Climate activists should look beyond Copenhagen

City Screen, owners of the Picturehouse chain of cinemas, boasts that “independent (or “arthouse”) films have always been core to the Company’s profile.”

I’m a member at the Harbour Lights Picturehouse, Southampton, and was not overjoyed to be offered 27 opportunities to see a populist football movie last week. The climate change film, The Age of Stupid, was allotted two dead slots on Tuesday at 1.00pm and 9.20pm, neither of which was mentioned in local newsprint listings.

The evening film ended at about 11.15, by which time the combination of buses and trains to get me home to Winchester had expired for all but the most intrepid insomniacs. Forced to go by car, I was unsurprised at the thin attendance.

I’ve therefore awarded my first Stupid Certificate to Harbour Lights Picturehouse, with a stupid score of 1 for putting on a climate change film which finished too late for public transport.

The film deserves a better fate than its rapid exit from the public eye, resonant in its Southampton treatment. But I hesitate to comment further for fear of relapsing into the awful tone of admiring condescension adopted by most of the professional reviewers. It’s almost as though it’s becoming politically incorrect to knock climate activism, now that the Daily Telegraph has abandoned denial.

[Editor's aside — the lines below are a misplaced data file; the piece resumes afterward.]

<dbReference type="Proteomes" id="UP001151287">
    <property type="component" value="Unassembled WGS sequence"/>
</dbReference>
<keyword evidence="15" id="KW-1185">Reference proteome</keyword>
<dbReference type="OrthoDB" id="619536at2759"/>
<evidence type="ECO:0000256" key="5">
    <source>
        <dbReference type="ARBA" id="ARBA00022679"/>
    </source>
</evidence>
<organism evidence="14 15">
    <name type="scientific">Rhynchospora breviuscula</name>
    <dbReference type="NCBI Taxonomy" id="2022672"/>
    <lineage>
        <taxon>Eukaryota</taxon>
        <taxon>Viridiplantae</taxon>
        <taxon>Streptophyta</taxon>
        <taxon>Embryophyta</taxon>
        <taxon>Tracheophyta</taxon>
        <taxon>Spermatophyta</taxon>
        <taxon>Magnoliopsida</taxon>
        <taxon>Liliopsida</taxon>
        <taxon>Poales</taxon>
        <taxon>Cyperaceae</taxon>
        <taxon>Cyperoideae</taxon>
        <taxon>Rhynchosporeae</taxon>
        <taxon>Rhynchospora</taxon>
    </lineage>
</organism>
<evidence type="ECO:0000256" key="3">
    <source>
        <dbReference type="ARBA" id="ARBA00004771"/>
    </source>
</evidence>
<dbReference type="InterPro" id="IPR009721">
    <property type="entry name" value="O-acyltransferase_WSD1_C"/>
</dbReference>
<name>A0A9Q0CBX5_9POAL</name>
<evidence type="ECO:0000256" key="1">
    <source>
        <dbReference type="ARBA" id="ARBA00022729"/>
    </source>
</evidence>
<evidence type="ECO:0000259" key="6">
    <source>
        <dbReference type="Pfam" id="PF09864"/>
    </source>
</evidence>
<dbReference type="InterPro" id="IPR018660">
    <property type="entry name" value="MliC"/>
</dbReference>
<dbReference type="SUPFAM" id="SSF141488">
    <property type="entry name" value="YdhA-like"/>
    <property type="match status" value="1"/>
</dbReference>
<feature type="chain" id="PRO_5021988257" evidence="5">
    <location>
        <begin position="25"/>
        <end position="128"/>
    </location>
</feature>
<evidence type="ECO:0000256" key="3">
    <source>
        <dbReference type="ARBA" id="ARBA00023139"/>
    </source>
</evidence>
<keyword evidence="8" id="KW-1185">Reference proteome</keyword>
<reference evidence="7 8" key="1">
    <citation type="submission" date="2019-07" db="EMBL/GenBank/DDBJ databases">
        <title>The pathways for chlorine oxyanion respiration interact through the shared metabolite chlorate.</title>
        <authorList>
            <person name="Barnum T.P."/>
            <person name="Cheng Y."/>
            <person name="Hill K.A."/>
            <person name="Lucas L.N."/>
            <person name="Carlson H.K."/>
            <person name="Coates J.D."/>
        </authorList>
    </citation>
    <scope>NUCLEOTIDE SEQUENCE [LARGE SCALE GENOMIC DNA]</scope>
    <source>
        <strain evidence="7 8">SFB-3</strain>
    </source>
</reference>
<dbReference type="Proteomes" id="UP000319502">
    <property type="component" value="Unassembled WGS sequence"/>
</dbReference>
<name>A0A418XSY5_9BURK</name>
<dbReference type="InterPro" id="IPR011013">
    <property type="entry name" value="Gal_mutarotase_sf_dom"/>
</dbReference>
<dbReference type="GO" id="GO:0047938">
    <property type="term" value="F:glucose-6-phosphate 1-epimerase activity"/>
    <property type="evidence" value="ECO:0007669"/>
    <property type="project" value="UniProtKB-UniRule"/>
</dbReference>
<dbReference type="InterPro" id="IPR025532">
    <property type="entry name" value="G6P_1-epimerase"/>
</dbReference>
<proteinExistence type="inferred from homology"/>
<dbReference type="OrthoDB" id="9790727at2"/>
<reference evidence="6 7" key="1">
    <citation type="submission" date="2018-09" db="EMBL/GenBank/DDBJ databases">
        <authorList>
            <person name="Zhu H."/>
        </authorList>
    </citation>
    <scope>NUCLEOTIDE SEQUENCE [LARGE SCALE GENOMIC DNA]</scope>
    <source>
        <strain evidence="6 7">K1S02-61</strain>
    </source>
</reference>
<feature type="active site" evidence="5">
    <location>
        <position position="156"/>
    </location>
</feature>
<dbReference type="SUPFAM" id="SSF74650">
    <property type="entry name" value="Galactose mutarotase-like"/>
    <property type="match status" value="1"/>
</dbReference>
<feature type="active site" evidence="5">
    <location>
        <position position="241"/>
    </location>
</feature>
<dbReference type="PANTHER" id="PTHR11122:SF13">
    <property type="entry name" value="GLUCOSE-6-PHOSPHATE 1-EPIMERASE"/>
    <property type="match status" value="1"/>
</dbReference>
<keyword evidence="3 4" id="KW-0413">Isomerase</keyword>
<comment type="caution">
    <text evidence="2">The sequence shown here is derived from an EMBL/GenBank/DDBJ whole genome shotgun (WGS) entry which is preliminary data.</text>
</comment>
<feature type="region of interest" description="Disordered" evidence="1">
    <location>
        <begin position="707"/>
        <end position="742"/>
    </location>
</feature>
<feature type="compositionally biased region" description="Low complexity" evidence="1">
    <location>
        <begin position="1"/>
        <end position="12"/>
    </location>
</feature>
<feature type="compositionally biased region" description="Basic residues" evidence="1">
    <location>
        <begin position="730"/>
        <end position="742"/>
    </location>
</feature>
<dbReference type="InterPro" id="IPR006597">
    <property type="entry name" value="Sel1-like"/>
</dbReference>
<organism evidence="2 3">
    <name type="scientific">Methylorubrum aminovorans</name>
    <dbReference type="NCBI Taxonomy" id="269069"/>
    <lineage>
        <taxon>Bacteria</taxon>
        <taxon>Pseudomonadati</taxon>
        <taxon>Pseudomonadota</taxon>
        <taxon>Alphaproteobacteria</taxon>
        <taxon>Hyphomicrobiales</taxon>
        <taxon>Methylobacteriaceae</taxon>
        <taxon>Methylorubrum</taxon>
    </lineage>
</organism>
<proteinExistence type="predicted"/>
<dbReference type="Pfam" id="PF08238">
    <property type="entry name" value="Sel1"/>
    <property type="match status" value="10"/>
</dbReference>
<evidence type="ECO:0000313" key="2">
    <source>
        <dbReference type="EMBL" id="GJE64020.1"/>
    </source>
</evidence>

Judging the public appetite for action on climate change is particularly fraught just now. Climate and poverty campaigning groups are in evident confusion, both in their calls to action and in how they relate to each other. And the public cannot focus on climate activism when everyone is playing poker with a P45.

My Harbour Lights experience offers the consolation of reinforcing my friendly internal dispute with colleagues at OneWorld UK. My case is that 2009 is just not going to be the year for climate change and that we should not put all our eggs into the Copenhagen basket.

However excellent The Age of Stupid, however alarming the new scientific reports, whatever the imperatives of a new Kyoto Protocol, the US and China will not be ready.

The week ended painfully in support of my case. The London Summit displayed total ignorance of the connection between climate change and the global economy. And on the same day as the G20 communiqué, the US Congress budget debate delivered setbacks for the prospective Global Warming Bill, casting doubt on its introduction during 2009.

Meanwhile, Su Wei, the senior Chinese negotiator at the UN climate talks under way in Bonn, has had plenty to say about his expectations for commitments by richer countries and nothing at all about what China might offer.

Let’s talk about global food security instead.


this article was first published by OneWorld UK